Anthony kept on running as several officers took up the pursuit, but Patrolman Maher paused by the side of the man he had dropped. William was lying quiet but did not seem to be unconscious. Maher waved back the crowd which had gathered, then pulled at the wounded man’s greatcoat to turn him over. William Esposito turned over with suspicious ease. From under his body he pulled a .38 revolver. It flashed up and belched flame against the blue of the officer’s uniform. Maher slumped.
“Eddie” Maher had been a popular officer among the cabbies in that stretch of mid-town New York. Leonard Weisberg, 39, one of the cabbies who knew him best, did not hesitate when he saw Maher fall. He rushed forward, unarmed.
William Esposito’s gun cracked. Weisberg staggered back with a bullet in his throat. Once more the maniacal little bandit pressed the trigger and this time William C. Mueller, a bank guard, was whirled about by the impact of a slug which bit into his shoulder.
The crowd answered William’s madness with a fury of its own. Truck drivers, doormen, office workers and nondescript citizens closed in with a single impulse, seized the hoodlum’s pistol and overpowered him. Police had to rescue him from their pounding hands and feet.
As William cringed in imprisoning arms, his brother, Anthony, headed in frantic flight toward Fifth avenue. Officers pounded after him, firing into the air. Anthony cleared pedestrians from his path by firing an occasional shot in return. Then he reached a Woolworth five-and-ten and charged through the door. His precious pay roll sack was stuffed into his pocket and in each of his hands was a revolver. Six officers followed him into the store.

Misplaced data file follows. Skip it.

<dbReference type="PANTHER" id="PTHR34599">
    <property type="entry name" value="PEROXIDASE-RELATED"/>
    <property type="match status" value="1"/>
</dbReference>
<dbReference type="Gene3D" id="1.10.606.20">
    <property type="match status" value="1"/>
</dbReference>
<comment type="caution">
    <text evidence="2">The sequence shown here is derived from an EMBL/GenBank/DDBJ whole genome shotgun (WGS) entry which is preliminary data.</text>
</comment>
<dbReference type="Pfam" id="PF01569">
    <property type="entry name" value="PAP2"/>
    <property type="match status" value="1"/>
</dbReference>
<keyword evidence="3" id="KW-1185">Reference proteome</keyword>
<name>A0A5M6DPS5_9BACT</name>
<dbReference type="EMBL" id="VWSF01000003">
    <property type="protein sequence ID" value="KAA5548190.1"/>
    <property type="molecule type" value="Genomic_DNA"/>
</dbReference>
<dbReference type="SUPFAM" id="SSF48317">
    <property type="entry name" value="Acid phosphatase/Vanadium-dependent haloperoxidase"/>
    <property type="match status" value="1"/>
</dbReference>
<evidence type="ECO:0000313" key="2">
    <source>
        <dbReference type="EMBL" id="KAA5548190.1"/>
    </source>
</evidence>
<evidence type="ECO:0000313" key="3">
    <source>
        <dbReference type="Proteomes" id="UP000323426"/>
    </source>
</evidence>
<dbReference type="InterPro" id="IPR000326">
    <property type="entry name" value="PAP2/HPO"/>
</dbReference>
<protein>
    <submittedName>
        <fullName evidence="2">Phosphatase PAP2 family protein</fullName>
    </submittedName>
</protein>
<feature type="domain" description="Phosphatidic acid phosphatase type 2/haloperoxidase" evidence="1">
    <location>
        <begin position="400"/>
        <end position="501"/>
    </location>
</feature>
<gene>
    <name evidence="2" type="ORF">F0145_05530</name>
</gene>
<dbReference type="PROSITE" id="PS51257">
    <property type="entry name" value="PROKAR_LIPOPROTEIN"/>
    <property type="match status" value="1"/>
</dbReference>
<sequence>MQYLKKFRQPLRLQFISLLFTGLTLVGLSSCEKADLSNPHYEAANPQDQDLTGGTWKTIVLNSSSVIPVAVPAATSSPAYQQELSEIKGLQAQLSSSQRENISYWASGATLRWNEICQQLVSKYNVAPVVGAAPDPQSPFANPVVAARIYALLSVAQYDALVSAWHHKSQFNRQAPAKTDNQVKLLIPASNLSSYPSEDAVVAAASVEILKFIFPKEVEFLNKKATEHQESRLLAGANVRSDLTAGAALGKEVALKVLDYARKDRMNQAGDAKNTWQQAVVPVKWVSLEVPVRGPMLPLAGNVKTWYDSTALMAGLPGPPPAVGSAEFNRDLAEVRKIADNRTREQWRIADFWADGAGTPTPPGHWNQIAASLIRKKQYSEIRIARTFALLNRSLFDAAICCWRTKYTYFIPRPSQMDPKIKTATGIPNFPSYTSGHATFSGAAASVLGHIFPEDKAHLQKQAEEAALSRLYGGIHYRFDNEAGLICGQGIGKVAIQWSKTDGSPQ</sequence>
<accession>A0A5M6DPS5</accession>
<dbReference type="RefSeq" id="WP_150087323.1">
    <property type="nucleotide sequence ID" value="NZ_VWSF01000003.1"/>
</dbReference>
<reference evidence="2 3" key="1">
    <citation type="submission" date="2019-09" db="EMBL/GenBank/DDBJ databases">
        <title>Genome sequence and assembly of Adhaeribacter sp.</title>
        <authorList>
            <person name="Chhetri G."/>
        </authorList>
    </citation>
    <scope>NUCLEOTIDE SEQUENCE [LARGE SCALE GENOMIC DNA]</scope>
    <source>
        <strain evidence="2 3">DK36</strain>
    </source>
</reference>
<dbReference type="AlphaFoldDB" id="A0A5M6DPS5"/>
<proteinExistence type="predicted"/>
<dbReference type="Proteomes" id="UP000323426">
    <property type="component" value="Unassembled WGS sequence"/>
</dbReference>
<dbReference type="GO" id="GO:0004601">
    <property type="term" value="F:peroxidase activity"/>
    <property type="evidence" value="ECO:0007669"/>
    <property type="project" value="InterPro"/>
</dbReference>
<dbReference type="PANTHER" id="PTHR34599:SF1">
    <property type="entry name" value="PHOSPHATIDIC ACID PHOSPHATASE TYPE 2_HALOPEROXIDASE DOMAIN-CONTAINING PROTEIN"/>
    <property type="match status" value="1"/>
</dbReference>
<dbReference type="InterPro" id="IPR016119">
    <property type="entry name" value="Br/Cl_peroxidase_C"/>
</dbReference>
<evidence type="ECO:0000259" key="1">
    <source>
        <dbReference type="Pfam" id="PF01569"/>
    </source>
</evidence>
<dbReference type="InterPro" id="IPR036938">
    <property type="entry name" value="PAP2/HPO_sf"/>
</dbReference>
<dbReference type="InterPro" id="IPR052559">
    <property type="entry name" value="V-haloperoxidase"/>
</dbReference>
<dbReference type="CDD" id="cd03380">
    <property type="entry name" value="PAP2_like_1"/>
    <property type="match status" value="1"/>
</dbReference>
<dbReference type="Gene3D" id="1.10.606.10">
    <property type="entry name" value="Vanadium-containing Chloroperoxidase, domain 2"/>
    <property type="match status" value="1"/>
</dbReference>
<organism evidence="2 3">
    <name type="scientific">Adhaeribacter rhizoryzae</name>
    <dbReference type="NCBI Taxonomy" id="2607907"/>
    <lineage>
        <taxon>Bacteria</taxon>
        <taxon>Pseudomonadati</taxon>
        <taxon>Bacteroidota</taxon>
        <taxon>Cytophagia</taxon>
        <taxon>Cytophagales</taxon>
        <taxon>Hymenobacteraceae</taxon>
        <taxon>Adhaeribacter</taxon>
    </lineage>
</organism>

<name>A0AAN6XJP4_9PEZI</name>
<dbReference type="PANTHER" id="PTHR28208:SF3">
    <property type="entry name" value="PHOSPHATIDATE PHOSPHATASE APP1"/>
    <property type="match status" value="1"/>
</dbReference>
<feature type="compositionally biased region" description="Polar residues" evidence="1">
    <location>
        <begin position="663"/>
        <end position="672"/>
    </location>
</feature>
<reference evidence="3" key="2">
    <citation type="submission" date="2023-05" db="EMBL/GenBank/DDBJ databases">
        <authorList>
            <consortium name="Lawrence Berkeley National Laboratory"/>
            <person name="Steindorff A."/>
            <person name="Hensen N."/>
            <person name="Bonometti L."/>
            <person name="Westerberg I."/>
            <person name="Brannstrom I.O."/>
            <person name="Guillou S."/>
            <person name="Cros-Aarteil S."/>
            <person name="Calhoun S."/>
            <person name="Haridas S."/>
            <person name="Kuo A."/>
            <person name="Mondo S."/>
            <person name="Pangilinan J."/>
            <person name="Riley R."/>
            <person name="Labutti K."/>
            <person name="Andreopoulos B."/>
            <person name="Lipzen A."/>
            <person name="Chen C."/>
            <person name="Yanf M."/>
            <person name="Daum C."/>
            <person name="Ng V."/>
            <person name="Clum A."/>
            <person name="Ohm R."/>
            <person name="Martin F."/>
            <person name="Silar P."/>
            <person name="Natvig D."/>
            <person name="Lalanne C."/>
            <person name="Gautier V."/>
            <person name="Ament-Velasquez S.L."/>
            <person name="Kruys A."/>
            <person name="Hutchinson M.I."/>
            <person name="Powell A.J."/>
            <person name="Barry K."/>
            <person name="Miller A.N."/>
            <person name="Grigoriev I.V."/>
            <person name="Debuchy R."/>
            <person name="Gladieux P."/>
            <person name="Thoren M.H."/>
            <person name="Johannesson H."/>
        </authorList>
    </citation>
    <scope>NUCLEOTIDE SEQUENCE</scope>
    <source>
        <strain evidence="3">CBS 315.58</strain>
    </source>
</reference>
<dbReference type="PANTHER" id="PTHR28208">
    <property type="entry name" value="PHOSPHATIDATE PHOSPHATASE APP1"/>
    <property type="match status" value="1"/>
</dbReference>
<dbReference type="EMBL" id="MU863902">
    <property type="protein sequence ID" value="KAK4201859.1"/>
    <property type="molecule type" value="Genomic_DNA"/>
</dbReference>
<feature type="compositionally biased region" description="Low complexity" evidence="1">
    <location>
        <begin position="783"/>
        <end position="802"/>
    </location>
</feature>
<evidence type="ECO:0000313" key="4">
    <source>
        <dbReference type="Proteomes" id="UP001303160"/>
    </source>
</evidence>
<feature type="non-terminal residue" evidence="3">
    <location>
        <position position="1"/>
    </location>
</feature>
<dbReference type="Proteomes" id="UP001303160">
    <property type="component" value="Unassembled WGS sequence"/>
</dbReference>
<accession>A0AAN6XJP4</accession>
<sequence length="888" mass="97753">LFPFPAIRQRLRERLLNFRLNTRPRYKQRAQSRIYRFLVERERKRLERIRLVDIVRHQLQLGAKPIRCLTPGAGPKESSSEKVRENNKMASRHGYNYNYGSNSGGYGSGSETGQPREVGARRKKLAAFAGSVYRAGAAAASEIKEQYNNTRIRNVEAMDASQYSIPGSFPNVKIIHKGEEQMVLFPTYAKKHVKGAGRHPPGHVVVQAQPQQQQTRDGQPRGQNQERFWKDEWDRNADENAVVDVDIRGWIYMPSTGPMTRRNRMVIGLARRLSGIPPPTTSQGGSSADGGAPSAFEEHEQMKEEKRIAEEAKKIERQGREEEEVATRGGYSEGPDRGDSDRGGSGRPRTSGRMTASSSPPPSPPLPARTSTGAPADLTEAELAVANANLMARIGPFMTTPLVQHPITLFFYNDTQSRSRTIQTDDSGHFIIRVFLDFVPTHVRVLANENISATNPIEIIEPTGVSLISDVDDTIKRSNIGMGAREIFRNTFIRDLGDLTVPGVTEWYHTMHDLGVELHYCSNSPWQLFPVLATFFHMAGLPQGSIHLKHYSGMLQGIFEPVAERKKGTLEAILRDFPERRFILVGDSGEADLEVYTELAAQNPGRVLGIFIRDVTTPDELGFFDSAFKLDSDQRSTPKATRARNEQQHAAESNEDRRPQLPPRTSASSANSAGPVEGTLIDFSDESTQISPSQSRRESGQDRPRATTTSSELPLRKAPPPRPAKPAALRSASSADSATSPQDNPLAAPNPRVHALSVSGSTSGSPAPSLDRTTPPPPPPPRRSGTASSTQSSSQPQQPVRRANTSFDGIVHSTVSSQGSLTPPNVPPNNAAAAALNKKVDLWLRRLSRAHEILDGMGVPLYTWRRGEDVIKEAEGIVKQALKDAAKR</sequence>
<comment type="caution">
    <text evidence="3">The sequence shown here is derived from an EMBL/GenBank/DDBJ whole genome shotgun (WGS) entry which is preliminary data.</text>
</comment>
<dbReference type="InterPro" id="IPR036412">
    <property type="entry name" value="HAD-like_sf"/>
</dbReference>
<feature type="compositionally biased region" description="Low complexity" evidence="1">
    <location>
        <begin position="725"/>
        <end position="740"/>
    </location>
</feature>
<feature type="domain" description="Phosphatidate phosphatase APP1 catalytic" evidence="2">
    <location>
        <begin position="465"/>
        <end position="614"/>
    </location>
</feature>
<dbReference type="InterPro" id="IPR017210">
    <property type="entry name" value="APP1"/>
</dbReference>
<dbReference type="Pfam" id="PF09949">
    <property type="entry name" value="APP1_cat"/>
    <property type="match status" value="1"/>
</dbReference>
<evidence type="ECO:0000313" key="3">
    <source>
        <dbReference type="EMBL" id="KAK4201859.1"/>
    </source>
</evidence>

Bedlam reigned. Women shoppers screamed, rushed in groups toward the exits or threw themselves on the floor in their efforts to evade the chase which moved with unbelievable swiftness from one aisle to another. Anthony managed to
get into the store basement, then made the mistake of coming up again. An avalanche of bluecoats floored him. officers took two guns from him. He broke loose and squirmed along the floor until he was again overpowered. A third gun was found sewn in a pocket in his trouser leg. His police captors fended off infuriated women who were striking at the gunmen with fists and handbags, then handcuffed him.
Fifteen minutes had passed since the saga of death had begun.
Then Anthony and William Esposito were taken away and the voice of midtown New York subsided to its usual dull rumble.
In Bellevue hospital where he lay in bed behind stout bars and latticed windows, the wounded William snarled rebelliously when a priest was brought in to see him.
“I quit talking to you guys years ago.” he said.
Anthony, placed in a police lineup, alternately cursed and cringed. In court, he tried to play idiot, an obvious preparation for an insanity defense. While District Attorney Dewey moved to indict the two killers for first degree murder, Patrolman Maher was given a commissioner’s funeral by his comrades on the force. His friend, Leonard Weisberg, passing the critical stage of his wound with the aid of blood transfusions, was tendered $1,000 by the police and was rewarded with a new taxicab for his bravery.
The murder spree of the Espositos, had climaxed dual careers of crime since childhood. Anthony, 35, deported in 1936 after serving a prison term for robbery had returned to the United States illegally and was being sought by immigration authorities at the time of his bloody raid. William, 29, who once had tried to kill a detective, was wanted for parole violation when he teamed with his brother to turn Fifth avenue into a battlefield.
When the New York grand jury voted first degree murder indictments against the brothers Esposito in the record time of 20 minutes, Assistant District Attorney jacob rosenblum commented:
“Those two men are the most vicious and dangerous bandits that have ever walked the streets of New York. They are walking arsenals of destruction.”